• Examples include
  • Hand washing.
  • Use of personal protective equipment i.e. gloves,
    mask, goggles.
  • Appropriate handling and disposal of sharps and
    other infectious waste.
  • Appropriate cleaning and disinfection of the
    contaminated items.

  • All the same principles apply as with regular
    computer use The desk and laptop should be
    adjusted so the person can adopt a neutral
  • Ankles, knees, hips and elbows at about 900
    angles and hands in alignment with wrists.
  • Sit about arms length from the screen (depending
    on individual eye conditions etc).
  • Keying and holding the mouse should be light and
    hands and arms rested when not keying.
  • Take regular breaks to rest both your eyes and
    your muscles stand and walk to the printer,
    change posture to perform other task such as

Organisational Health Unit - August 2007
Manual Tasks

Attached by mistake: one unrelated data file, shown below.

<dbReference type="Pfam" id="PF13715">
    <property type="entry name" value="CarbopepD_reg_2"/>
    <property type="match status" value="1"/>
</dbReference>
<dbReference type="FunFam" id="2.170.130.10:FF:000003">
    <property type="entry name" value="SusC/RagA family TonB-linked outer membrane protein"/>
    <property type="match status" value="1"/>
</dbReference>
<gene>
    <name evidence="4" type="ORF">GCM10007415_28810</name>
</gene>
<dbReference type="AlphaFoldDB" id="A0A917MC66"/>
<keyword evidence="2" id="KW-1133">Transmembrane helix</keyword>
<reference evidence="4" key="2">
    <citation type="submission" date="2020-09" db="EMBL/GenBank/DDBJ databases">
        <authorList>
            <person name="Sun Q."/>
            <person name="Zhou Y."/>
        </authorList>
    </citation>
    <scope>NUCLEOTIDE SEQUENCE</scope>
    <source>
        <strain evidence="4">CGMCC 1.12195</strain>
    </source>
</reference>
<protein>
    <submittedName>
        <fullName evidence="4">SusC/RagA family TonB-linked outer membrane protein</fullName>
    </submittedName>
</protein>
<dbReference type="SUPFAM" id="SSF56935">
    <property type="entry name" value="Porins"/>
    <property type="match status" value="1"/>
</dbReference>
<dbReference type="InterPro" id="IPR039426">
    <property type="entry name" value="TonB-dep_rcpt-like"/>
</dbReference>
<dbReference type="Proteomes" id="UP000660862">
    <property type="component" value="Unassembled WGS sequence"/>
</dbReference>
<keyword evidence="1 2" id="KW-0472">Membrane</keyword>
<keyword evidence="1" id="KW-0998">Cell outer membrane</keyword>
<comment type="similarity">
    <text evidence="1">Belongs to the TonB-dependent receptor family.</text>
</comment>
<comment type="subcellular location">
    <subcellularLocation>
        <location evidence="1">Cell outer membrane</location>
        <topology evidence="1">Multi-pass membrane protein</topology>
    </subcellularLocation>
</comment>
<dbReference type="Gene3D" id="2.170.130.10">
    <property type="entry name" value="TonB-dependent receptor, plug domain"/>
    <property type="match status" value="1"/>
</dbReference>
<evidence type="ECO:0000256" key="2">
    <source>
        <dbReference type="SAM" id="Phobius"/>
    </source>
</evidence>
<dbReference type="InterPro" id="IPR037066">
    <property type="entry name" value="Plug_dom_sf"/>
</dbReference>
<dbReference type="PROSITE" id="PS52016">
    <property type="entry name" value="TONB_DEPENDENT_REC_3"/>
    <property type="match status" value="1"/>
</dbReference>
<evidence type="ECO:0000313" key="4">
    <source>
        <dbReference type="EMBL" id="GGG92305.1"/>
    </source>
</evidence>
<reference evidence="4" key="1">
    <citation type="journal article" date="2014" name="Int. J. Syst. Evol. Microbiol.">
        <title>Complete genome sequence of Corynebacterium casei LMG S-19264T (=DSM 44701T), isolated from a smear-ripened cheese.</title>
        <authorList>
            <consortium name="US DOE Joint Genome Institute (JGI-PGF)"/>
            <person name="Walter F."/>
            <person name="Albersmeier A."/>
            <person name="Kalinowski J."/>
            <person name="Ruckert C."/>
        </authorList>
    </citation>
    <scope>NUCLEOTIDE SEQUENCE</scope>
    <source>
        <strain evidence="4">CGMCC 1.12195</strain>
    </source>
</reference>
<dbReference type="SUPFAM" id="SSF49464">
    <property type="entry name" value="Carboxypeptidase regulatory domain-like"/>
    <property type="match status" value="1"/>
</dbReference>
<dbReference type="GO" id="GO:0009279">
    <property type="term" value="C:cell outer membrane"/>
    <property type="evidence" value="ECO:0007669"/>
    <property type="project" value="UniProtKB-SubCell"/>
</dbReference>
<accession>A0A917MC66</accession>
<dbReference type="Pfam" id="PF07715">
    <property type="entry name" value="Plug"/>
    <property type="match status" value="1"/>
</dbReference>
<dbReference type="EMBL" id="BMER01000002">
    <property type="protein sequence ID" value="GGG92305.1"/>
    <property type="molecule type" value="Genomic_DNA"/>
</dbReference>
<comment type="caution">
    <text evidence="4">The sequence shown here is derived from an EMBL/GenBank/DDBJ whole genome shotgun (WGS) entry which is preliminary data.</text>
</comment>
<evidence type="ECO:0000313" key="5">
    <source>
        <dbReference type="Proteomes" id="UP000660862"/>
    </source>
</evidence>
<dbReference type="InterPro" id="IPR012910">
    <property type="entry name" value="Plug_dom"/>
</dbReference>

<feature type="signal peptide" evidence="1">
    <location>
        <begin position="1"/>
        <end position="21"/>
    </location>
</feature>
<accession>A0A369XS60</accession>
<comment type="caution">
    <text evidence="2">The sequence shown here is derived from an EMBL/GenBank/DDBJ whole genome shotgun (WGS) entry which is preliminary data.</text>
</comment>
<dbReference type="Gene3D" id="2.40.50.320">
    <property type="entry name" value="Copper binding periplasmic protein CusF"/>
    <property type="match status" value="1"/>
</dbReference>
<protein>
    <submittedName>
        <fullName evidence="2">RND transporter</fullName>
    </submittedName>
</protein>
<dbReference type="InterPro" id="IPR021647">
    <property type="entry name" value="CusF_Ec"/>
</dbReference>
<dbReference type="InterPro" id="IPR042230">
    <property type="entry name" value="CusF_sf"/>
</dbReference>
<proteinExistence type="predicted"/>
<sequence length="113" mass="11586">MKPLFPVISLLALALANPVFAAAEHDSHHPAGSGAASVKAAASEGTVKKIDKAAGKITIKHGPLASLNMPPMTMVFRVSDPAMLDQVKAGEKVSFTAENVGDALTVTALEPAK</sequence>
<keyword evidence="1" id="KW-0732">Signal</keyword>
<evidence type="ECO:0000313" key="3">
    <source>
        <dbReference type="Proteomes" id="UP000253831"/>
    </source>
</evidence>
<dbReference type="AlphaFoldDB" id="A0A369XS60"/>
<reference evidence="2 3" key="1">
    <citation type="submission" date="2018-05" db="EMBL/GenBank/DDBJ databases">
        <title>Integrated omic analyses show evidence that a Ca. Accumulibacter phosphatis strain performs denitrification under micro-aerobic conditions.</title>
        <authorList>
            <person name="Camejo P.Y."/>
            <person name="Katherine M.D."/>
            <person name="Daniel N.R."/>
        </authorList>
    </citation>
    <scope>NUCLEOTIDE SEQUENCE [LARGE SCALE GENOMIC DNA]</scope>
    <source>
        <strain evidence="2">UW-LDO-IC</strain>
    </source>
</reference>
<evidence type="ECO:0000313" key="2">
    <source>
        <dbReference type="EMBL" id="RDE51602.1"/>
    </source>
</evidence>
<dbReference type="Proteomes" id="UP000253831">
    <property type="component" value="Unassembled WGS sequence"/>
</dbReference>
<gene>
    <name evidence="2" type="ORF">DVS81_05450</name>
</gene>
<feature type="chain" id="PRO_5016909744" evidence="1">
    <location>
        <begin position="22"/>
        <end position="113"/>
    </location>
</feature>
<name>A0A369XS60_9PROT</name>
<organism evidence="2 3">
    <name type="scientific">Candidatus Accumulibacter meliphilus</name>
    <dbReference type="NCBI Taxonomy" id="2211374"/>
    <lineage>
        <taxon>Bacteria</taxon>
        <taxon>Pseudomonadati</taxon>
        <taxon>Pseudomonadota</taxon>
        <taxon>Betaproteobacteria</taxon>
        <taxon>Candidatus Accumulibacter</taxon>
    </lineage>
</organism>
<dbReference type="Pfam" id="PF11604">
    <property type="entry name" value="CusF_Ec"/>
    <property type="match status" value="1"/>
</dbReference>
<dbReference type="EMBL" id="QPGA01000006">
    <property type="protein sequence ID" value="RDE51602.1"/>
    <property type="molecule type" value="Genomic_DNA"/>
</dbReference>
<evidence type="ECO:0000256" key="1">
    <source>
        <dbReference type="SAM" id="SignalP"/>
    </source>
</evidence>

• Manual tasks are those
  • workplace activities requiring
  • the use of force exerted by a
  • person to grasp, manipulate,
  • strike, throw, carry, move (lift,
  • lower, push, pull), hold or
  • restrain an object, load or body
  • part.

Manual Handling
  • The 7 Steps of Manual Handling
  • Make sure path of travel is clear
  • Size up the load
  • Feet close to object, balanced position
  • Bend knees in semi squat position
  • Good handhold
  • Lift the load keeping it close to your body
  • Keep natural curves of spine
  • Use leg muscles to lift and allow it to rest in
    fully extended arms
  • Lift smoothly and rhythmically
  • Avoid jerky movements
  • Move feet in direction of travel without twisting
    at the hips or shoulders
  • Lower load properly (bend knees in a semi-squat

Blue Cards Commission for Children, Young People
and Child Guardian (CCYPCG)